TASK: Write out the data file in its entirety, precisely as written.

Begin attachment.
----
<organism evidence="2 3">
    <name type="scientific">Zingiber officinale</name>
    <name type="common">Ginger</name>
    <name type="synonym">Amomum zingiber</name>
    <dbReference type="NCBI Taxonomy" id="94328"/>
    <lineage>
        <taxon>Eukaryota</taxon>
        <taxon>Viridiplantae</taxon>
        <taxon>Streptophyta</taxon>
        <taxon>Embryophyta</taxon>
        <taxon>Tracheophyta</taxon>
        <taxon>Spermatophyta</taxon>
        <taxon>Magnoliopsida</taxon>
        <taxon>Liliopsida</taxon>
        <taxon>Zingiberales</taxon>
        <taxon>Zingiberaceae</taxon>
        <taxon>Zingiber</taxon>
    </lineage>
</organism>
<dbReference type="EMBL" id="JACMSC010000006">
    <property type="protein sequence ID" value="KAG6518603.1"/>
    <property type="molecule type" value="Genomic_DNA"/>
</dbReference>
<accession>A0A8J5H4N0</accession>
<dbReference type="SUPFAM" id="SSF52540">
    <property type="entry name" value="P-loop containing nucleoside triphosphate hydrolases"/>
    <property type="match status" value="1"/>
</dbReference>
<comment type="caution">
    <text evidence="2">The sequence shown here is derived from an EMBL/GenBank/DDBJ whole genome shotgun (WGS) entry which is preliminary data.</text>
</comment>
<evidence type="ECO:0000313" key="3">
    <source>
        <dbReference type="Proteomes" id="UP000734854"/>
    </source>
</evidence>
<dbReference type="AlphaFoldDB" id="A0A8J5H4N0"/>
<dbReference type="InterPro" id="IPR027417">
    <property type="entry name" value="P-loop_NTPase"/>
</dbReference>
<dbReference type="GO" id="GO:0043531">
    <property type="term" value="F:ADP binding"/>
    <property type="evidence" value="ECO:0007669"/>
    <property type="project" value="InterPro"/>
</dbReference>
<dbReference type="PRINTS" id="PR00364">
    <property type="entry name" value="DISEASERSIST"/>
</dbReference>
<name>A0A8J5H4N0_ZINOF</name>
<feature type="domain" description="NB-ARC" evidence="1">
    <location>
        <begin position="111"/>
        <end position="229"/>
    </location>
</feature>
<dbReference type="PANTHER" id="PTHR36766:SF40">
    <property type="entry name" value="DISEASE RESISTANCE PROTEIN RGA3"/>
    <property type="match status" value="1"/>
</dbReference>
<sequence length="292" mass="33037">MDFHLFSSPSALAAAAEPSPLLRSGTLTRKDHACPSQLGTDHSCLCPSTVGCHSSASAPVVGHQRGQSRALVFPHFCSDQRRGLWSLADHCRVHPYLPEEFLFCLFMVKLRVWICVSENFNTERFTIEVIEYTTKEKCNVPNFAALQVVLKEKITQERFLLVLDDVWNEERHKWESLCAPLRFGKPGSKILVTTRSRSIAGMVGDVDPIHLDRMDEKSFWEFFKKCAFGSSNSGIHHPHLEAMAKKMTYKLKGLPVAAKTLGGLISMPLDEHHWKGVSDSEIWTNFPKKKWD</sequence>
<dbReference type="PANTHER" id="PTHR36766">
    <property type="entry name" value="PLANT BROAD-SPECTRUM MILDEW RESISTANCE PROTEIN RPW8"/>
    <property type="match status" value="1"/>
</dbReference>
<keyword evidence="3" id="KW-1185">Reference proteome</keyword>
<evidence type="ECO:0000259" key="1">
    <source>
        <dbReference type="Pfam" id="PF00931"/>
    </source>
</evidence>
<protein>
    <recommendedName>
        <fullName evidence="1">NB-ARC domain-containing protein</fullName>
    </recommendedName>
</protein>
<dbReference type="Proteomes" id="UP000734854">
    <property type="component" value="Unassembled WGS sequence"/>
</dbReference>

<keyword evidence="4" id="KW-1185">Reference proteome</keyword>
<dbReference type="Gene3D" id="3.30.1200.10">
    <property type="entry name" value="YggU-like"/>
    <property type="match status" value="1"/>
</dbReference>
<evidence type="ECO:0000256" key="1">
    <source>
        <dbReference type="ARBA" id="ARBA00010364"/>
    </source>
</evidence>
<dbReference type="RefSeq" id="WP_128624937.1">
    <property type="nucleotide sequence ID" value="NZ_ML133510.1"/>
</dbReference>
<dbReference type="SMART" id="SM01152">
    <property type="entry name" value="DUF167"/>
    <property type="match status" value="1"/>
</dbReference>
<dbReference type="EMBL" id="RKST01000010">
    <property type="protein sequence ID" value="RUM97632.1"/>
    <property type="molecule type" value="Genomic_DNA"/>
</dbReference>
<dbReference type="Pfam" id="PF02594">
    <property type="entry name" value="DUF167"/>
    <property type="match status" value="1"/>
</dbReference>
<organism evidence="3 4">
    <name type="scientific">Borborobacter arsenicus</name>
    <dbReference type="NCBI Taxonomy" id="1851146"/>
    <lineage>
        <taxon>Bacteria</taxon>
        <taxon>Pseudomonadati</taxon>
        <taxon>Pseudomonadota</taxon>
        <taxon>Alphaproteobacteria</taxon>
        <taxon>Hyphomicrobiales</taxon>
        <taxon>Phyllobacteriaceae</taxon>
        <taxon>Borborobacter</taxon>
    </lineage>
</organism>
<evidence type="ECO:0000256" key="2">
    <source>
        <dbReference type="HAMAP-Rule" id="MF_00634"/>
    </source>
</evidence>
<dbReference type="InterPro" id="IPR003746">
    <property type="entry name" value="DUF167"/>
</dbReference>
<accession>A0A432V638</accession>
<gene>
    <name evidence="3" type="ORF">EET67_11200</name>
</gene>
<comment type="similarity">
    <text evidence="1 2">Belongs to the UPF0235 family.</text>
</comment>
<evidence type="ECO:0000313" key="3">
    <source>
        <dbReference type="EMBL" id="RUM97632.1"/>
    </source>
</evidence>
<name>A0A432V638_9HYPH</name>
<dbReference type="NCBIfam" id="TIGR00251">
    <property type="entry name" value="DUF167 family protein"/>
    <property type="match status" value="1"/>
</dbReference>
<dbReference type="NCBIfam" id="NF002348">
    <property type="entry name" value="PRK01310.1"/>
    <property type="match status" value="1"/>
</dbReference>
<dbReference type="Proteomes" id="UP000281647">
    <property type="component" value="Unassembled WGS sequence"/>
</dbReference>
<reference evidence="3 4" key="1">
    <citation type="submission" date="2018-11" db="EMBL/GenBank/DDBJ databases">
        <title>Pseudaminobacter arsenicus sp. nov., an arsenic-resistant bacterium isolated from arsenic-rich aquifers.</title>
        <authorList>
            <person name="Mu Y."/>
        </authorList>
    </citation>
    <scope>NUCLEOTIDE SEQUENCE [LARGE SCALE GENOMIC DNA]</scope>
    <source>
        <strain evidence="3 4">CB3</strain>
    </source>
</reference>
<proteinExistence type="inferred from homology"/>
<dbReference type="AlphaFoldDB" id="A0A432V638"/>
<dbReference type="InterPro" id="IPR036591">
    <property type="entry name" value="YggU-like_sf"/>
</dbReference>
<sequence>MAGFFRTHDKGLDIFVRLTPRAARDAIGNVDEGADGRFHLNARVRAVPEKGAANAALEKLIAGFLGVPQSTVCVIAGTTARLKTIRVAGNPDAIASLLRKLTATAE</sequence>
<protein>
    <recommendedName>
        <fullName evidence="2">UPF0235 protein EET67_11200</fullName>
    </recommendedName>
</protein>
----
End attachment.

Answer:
<organism evidence="2 3">
    <name type="scientific">Zingiber officinale</name>
    <name type="common">Ginger</name>
    <name type="synonym">Amomum zingiber</name>
    <dbReference type="NCBI Taxonomy" id="94328"/>
    <lineage>
        <taxon>Eukaryota</taxon>
        <taxon>Viridiplantae</taxon>
        <taxon>Streptophyta</taxon>
        <taxon>Embryophyta</taxon>
        <taxon>Tracheophyta</taxon>
        <taxon>Spermatophyta</taxon>
        <taxon>Magnoliopsida</taxon>
        <taxon>Liliopsida</taxon>
        <taxon>Zingiberales</taxon>
        <taxon>Zingiberaceae</taxon>
        <taxon>Zingiber</taxon>
    </lineage>
</organism>
<dbReference type="EMBL" id="JACMSC010000006">
    <property type="protein sequence ID" value="KAG6518603.1"/>
    <property type="molecule type" value="Genomic_DNA"/>
</dbReference>
<accession>A0A8J5H4N0</accession>
<dbReference type="SUPFAM" id="SSF52540">
    <property type="entry name" value="P-loop containing nucleoside triphosphate hydrolases"/>
    <property type="match status" value="1"/>
</dbReference>
<comment type="caution">
    <text evidence="2">The sequence shown here is derived from an EMBL/GenBank/DDBJ whole genome shotgun (WGS) entry which is preliminary data.</text>
</comment>
<evidence type="ECO:0000313" key="3">
    <source>
        <dbReference type="Proteomes" id="UP000734854"/>
    </source>
</evidence>
<dbReference type="AlphaFoldDB" id="A0A8J5H4N0"/>
<dbReference type="InterPro" id="IPR027417">
    <property type="entry name" value="P-loop_NTPase"/>
</dbReference>
<dbReference type="GO" id="GO:0043531">
    <property type="term" value="F:ADP binding"/>
    <property type="evidence" value="ECO:0007669"/>
    <property type="project" value="InterPro"/>
</dbReference>
<dbReference type="PRINTS" id="PR00364">
    <property type="entry name" value="DISEASERSIST"/>
</dbReference>
<name>A0A8J5H4N0_ZINOF</name>
<feature type="domain" description="NB-ARC" evidence="1">
    <location>
        <begin position="111"/>
        <end position="229"/>
    </location>
</feature>
<dbReference type="PANTHER" id="PTHR36766:SF40">
    <property type="entry name" value="DISEASE RESISTANCE PROTEIN RGA3"/>
    <property type="match status" value="1"/>
</dbReference>
<sequence length="292" mass="33037">MDFHLFSSPSALAAAAEPSPLLRSGTLTRKDHACPSQLGTDHSCLCPSTVGCHSSASAPVVGHQRGQSRALVFPHFCSDQRRGLWSLADHCRVHPYLPEEFLFCLFMVKLRVWICVSENFNTERFTIEVIEYTTKEKCNVPNFAALQVVLKEKITQERFLLVLDDVWNEERHKWESLCAPLRFGKPGSKILVTTRSRSIAGMVGDVDPIHLDRMDEKSFWEFFKKCAFGSSNSGIHHPHLEAMAKKMTYKLKGLPVAAKTLGGLISMPLDEHHWKGVSDSEIWTNFPKKKWD</sequence>
<dbReference type="PANTHER" id="PTHR36766">
    <property type="entry name" value="PLANT BROAD-SPECTRUM MILDEW RESISTANCE PROTEIN RPW8"/>
    <property type="match status" value="1"/>
</dbReference>
<keyword evidence="3" id="KW-1185">Reference proteome</keyword>
<evidence type="ECO:0000259" key="1">
    <source>
        <dbReference type="Pfam" id="PF00931"/>
    </source>
</evidence>
<protein>
    <recommendedName>
        <fullName evidence="1">NB-ARC domain-containing protein</fullName>
    </recommendedName>
</protein>
<dbReference type="Proteomes" id="UP000734854">
    <property type="component" value="Unassembled WGS sequence"/>
</dbReference>

<keyword evidence="4" id="KW-1185">Reference proteome</keyword>
<dbReference type="Gene3D" id="3.30.1200.10">
    <property type="entry name" value="YggU-like"/>
    <property type="match status" value="1"/>
</dbReference>
<evidence type="ECO:0000256" key="1">
    <source>
        <dbReference type="ARBA" id="ARBA00010364"/>
    </source>
</evidence>
<dbReference type="RefSeq" id="WP_128624937.1">
    <property type="nucleotide sequence ID" value="NZ_ML133510.1"/>
</dbReference>
<dbReference type="SMART" id="SM01152">
    <property type="entry name" value="DUF167"/>
    <property type="match status" value="1"/>
</dbReference>
<dbReference type="EMBL" id="RKST01000010">
    <property type="protein sequence ID" value="RUM97632.1"/>
    <property type="molecule type" value="Genomic_DNA"/>
</dbReference>
<dbReference type="Pfam" id="PF02594">
    <property type="entry name" value="DUF167"/>
    <property type="match status" value="1"/>
</dbReference>
<organism evidence="3 4">
    <name type="scientific">Borborobacter arsenicus</name>
    <dbReference type="NCBI Taxonomy" id="1851146"/>
    <lineage>
        <taxon>Bacteria</taxon>
        <taxon>Pseudomonadati</taxon>
        <taxon>Pseudomonadota</taxon>
        <taxon>Alphaproteobacteria</taxon>
        <taxon>Hyphomicrobiales</taxon>
        <taxon>Phyllobacteriaceae</taxon>
        <taxon>Borborobacter</taxon>
    </lineage>
</organism>
<evidence type="ECO:0000256" key="2">
    <source>
        <dbReference type="HAMAP-Rule" id="MF_00634"/>
    </source>
</evidence>
<dbReference type="InterPro" id="IPR003746">
    <property type="entry name" value="DUF167"/>
</dbReference>
<accession>A0A432V638</accession>
<gene>
    <name evidence="3" type="ORF">EET67_11200</name>
</gene>
<comment type="similarity">
    <text evidence="1 2">Belongs to the UPF0235 family.</text>
</comment>
<evidence type="ECO:0000313" key="3">
    <source>
        <dbReference type="EMBL" id="RUM97632.1"/>
    </source>
</evidence>
<name>A0A432V638_9HYPH</name>
<dbReference type="NCBIfam" id="TIGR00251">
    <property type="entry name" value="DUF167 family protein"/>
    <property type="match status" value="1"/>
</dbReference>
<dbReference type="NCBIfam" id="NF002348">
    <property type="entry name" value="PRK01310.1"/>
    <property type="match status" value="1"/>
</dbReference>
<dbReference type="Proteomes" id="UP000281647">
    <property type="component" value="Unassembled WGS sequence"/>
</dbReference>
<reference evidence="3 4" key="1">
    <citation type="submission" date="2018-11" db="EMBL/GenBank/DDBJ databases">
        <title>Pseudaminobacter arsenicus sp. nov., an arsenic-resistant bacterium isolated from arsenic-rich aquifers.</title>
        <authorList>
            <person name="Mu Y."/>
        </authorList>
    </citation>
    <scope>NUCLEOTIDE SEQUENCE [LARGE SCALE GENOMIC DNA]</scope>
    <source>
        <strain evidence="3 4">CB3</strain>
    </source>
</reference>
<proteinExistence type="inferred from homology"/>
<dbReference type="AlphaFoldDB" id="A0A432V638"/>
<dbReference type="InterPro" id="IPR036591">
    <property type="entry name" value="YggU-like_sf"/>
</dbReference>
<sequence>MAGFFRTHDKGLDIFVRLTPRAARDAIGNVDEGADGRFHLNARVRAVPEKGAANAALEKLIAGFLGVPQSTVCVIAGTTARLKTIRVAGNPDAIASLLRKLTATAE</sequence>
<protein>
    <recommendedName>
        <fullName evidence="2">UPF0235 protein EET67_11200</fullName>
    </recommendedName>
</protein>